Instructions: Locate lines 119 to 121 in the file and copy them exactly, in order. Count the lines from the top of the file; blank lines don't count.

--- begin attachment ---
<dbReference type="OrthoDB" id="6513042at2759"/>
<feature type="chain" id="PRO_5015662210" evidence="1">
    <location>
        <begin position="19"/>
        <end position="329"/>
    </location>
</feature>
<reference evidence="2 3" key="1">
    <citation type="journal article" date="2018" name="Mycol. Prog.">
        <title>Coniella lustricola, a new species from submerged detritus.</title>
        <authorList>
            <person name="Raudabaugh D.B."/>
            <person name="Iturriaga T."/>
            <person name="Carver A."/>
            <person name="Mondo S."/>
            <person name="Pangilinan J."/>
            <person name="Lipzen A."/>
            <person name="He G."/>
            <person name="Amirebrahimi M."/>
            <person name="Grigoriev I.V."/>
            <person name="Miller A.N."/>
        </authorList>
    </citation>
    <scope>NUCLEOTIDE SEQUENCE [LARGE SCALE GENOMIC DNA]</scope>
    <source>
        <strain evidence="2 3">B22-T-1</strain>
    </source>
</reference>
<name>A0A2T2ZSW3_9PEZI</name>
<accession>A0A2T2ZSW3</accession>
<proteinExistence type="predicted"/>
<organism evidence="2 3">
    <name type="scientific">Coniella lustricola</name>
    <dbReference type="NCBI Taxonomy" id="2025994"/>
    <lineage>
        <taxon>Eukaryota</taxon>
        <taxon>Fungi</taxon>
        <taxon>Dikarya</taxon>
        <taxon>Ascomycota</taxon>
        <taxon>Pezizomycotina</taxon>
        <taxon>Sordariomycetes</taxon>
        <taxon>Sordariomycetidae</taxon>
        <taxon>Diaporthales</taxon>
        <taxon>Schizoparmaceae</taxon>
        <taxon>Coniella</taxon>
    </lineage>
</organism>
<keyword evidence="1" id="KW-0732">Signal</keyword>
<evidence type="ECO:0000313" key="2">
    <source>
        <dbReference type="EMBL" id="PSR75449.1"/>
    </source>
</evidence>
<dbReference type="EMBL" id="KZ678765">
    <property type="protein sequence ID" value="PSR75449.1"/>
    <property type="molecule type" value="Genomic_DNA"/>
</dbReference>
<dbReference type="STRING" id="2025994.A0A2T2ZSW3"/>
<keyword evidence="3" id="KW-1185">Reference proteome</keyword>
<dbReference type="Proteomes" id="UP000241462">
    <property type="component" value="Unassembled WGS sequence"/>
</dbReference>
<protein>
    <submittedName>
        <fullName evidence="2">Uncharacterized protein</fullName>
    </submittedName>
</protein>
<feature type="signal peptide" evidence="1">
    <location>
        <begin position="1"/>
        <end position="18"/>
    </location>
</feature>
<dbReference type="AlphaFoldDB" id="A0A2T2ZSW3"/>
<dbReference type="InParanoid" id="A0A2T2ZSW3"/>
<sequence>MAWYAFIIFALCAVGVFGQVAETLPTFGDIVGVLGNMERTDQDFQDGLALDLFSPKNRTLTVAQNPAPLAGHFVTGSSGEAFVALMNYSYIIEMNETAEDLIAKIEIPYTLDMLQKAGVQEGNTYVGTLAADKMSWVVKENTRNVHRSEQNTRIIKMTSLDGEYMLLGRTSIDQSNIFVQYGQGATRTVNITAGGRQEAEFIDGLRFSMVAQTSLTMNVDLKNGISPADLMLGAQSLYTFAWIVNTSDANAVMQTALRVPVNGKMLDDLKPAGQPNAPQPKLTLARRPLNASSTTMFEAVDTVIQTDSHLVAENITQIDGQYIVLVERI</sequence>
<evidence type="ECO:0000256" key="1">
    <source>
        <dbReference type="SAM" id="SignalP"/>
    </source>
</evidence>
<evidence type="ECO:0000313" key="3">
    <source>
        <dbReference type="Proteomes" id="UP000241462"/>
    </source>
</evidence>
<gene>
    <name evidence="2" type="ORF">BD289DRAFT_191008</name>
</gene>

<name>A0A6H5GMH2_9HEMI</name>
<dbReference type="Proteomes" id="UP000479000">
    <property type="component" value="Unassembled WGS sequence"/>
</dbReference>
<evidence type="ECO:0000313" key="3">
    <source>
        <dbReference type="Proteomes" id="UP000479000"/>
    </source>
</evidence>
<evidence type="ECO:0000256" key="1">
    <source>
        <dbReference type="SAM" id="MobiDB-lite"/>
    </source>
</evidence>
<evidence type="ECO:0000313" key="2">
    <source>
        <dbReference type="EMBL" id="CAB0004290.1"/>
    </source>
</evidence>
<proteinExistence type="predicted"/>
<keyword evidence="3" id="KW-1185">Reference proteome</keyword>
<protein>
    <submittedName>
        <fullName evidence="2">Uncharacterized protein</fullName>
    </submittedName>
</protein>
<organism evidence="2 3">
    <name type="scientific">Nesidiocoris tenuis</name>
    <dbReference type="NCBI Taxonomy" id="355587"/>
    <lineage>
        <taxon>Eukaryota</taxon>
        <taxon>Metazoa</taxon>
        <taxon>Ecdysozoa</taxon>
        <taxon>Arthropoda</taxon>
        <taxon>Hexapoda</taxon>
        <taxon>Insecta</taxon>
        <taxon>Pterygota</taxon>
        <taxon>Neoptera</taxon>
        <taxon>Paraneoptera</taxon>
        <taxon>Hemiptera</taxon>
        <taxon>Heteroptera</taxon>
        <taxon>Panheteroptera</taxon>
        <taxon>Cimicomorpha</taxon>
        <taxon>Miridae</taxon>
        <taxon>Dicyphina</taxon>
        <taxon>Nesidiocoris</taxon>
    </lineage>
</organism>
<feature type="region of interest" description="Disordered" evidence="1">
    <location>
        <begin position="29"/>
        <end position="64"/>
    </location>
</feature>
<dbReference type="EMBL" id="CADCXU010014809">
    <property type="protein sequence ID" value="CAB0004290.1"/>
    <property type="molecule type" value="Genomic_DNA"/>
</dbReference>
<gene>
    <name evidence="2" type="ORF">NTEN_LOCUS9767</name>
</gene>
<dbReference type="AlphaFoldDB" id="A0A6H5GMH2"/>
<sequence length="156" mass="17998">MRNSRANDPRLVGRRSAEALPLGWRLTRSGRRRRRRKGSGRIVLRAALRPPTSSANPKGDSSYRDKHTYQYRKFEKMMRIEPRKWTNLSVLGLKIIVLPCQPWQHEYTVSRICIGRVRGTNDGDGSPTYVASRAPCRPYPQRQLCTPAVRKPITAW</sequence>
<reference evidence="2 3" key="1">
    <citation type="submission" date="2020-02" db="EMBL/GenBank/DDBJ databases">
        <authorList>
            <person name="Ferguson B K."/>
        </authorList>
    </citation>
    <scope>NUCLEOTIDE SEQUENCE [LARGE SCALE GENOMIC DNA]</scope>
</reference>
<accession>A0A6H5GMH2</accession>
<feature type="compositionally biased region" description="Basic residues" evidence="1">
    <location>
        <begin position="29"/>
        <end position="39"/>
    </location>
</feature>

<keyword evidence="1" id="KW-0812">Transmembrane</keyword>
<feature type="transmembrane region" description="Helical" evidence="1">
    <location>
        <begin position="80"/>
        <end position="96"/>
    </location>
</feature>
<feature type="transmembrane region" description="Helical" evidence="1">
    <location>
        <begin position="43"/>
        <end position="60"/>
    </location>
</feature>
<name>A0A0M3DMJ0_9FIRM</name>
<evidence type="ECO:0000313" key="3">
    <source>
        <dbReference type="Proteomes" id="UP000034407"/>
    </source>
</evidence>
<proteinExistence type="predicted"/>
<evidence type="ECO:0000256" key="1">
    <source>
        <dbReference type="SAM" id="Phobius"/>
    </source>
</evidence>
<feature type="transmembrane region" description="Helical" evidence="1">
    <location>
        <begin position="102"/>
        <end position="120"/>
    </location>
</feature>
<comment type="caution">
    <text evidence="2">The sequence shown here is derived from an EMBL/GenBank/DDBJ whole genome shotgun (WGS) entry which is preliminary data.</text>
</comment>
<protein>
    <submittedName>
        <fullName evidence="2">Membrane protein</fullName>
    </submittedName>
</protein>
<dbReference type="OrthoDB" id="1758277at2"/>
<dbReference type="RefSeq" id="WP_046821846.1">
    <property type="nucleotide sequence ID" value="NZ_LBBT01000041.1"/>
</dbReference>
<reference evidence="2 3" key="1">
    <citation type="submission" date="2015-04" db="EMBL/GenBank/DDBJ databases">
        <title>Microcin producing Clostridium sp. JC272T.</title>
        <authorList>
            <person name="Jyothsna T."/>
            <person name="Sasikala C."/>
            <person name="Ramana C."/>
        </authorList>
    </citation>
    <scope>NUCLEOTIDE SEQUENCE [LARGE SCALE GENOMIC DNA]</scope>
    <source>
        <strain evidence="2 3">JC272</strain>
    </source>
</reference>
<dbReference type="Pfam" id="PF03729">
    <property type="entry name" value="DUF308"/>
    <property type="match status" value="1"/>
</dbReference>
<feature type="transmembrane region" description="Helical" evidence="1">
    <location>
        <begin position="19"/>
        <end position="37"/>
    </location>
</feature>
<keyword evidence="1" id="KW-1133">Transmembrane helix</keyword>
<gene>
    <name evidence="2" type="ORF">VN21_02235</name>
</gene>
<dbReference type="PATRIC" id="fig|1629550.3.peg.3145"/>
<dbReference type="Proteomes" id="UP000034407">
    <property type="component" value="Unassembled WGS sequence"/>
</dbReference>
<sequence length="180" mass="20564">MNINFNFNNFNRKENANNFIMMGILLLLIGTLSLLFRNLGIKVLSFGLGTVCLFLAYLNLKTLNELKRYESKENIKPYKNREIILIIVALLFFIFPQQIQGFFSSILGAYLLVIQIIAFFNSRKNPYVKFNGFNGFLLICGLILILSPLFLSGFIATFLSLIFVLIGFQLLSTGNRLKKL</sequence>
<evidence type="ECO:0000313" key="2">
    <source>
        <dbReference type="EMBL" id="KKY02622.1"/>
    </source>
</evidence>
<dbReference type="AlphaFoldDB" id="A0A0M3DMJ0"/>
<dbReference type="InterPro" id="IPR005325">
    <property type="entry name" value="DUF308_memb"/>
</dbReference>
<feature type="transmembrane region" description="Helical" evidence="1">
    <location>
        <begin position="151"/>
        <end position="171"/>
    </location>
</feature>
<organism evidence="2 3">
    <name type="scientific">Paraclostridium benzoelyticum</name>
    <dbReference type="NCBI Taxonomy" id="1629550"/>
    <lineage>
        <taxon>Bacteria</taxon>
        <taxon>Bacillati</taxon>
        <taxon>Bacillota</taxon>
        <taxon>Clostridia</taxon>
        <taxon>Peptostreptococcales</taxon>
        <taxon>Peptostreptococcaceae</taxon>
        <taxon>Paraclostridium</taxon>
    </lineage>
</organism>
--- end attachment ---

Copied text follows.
    <lineage>
        <taxon>Eukaryota</taxon>
        <taxon>Metazoa</taxon>